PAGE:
# Time to Number value

I have tried to find a few answers on this but nothing has come up - is there a way to take a time column (00:02:01) and SUM ALL the values for the total Hours? I have tried SUM(HOUR('`TALK TIME'`)) but that is not giving me the correct summarized number of hours. I also tried to do in the ETL but the column keeps coming up as blank. Is there an easier way or another article I can reference?

• Coach I'd recommend looking into TIME_TO_SEC function to convert your string into total seconds then you can divide that number by 3600 to convert to it to hours and then SUM it.

```TIME_TO_SEC
Returns an elapsed number of seconds for all values in a date/time column.
TIME_TO_SEC('DateCol')
```

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• One problem I've had are discrpancies between the calculated number of seconds using TIME_TO_SEC and using EXTRACT() for getting the (Hour/3600) + (Minute/60) to give the time in seconds.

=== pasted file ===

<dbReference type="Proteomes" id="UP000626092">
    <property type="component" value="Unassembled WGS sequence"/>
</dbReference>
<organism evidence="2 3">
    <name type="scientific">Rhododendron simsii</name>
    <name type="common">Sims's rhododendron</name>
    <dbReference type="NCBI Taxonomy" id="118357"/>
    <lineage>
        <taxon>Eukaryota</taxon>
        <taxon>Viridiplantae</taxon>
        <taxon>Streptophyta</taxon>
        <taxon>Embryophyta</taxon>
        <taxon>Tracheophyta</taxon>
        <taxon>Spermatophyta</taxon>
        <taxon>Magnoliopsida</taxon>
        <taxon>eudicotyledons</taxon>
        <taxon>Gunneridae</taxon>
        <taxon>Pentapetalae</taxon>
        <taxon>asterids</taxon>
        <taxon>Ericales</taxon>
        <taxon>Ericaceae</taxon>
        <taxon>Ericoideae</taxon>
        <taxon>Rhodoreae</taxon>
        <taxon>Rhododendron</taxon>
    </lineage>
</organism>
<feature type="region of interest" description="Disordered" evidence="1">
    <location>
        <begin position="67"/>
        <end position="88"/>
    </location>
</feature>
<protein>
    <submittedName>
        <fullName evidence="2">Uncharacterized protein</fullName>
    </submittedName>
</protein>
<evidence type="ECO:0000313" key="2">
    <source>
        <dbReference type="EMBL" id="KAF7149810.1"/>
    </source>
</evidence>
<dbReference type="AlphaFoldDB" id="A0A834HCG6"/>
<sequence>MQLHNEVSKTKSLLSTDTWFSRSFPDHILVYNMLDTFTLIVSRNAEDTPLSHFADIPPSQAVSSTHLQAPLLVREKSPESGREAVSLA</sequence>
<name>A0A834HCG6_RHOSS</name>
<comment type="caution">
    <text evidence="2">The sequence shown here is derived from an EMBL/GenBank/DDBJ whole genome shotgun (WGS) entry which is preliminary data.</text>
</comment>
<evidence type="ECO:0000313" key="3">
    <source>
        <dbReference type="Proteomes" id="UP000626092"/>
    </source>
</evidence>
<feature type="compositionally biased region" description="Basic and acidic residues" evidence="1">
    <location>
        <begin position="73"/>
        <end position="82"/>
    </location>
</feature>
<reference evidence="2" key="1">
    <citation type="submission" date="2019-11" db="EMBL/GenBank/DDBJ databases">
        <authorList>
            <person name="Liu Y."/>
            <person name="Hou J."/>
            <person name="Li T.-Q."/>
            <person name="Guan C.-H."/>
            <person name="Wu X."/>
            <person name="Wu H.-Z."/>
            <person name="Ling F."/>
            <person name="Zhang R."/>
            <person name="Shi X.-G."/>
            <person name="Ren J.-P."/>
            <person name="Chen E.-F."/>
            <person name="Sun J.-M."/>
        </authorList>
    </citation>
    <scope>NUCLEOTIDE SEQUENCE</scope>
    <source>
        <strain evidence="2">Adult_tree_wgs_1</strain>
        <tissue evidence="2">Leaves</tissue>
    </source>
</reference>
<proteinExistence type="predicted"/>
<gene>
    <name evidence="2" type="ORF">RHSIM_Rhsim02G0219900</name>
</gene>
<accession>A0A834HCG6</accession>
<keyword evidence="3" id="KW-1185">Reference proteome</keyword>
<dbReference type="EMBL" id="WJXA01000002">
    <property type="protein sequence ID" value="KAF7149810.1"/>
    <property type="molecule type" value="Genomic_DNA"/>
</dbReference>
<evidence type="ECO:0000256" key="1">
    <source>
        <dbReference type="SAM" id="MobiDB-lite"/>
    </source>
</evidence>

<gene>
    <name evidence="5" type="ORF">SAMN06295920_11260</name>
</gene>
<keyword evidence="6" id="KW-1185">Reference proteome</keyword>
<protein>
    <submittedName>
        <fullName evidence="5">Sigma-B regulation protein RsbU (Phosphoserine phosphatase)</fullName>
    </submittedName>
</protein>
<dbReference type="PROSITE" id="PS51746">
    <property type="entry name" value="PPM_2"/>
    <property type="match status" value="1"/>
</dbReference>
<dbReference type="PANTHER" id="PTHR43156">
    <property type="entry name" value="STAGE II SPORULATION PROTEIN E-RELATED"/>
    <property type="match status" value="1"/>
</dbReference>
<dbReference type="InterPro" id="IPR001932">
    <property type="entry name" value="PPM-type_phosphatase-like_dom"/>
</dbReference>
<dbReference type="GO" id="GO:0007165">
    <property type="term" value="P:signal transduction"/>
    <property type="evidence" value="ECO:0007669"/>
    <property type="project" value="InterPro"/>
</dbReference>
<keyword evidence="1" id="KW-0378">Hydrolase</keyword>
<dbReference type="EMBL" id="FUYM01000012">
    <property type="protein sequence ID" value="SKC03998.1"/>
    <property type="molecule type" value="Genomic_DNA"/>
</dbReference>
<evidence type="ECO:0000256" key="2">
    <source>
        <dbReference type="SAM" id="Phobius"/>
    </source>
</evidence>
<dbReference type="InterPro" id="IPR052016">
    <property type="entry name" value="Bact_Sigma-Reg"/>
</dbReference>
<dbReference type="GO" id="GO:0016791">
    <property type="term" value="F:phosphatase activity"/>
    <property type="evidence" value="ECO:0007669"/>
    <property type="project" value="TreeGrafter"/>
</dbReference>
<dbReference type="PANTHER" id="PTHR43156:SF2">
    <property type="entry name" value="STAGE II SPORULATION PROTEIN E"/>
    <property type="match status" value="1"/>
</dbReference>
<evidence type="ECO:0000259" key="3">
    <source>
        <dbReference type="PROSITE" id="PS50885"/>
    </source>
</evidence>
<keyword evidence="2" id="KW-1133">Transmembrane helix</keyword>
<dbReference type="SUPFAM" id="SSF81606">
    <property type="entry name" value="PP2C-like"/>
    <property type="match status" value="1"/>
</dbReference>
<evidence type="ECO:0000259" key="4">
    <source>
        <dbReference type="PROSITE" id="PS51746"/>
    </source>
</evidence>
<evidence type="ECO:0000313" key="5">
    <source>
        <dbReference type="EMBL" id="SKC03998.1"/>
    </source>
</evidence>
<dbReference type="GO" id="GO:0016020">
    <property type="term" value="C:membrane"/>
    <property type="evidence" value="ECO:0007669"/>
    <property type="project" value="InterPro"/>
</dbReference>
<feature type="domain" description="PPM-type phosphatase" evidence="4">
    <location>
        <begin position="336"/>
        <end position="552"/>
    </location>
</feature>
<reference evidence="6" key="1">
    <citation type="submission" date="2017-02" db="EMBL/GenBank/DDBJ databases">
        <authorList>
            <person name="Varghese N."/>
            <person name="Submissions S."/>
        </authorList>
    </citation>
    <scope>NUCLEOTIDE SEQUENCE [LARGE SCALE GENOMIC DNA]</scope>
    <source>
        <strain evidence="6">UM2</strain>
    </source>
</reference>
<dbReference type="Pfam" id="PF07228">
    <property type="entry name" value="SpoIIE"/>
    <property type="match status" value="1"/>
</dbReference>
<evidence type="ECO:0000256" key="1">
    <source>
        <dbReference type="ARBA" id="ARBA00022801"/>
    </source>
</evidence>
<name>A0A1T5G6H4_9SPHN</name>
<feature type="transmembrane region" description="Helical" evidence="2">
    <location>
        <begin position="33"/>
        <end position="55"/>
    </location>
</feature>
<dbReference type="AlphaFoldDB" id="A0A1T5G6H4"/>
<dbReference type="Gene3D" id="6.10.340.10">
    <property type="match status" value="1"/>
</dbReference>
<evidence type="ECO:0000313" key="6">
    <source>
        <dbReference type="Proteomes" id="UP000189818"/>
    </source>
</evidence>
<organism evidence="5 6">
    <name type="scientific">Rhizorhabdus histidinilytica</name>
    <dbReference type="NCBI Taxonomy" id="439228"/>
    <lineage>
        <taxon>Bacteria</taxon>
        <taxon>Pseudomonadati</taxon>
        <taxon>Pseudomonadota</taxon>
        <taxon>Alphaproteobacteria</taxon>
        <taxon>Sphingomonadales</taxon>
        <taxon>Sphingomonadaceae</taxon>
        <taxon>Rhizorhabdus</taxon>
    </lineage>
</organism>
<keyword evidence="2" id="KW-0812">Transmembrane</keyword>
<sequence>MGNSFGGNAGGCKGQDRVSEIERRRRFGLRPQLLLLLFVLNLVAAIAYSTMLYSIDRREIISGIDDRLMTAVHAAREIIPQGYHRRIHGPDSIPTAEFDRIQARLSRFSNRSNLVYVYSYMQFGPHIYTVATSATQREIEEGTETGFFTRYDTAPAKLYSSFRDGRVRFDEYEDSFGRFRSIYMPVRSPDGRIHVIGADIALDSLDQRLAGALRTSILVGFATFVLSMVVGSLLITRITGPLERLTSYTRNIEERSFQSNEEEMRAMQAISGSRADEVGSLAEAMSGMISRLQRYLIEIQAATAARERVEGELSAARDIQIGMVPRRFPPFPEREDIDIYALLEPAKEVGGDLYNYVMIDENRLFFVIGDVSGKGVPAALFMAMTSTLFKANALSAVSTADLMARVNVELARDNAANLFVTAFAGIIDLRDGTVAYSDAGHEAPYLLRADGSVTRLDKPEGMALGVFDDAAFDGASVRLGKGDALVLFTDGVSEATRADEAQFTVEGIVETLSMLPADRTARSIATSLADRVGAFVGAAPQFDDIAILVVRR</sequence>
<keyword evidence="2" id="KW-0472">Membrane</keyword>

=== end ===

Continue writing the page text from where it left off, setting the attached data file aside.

• If your goal is to get a result that is a time string like your input, I believe you want something like `CAST(SEC_TO_TIME(SUM(TIME_TO_SEC(`TALK TIME`))) AS CHAR)`

If you only want the hours (as a floating-point number), it would be `SUM(TIME_TO_SEC(`TALK TIME`)) / 3600`

If you want integer hours, invoke the `DIV` function instead of using the `/` operator: `DIV(SUM(TIME_TO_SEC(`TALK TIME`)), 3600)`

Magic ETL doesn't currently support `EXTRACT` or any of the functions in that family (e.g. `HOUR`, `MINUTE`) for time columns representing amounts of time, like you have in this case. They only work on calendric data like dates and timestamps.

Note that care must be taken when converting from text to time. These three common formats are treated these three ways:

1. `'100'` is treated as 100 seconds, i.e. `00:01:40`

2. `'100:59'` is 100 hours and 59 minutes, i.e. `100:59:00`

3. `'100:59:59'` is 100 hours, 59 minutes, and 59 seconds.

The `00:00` format is particularly troublesome, as it isn't always clear whether it was originally intended to be hours and minutes (which is the way it will be interpreted) or minutes and seconds (in which case you'd need to prepend `'00:'` to it for it to parse correctly).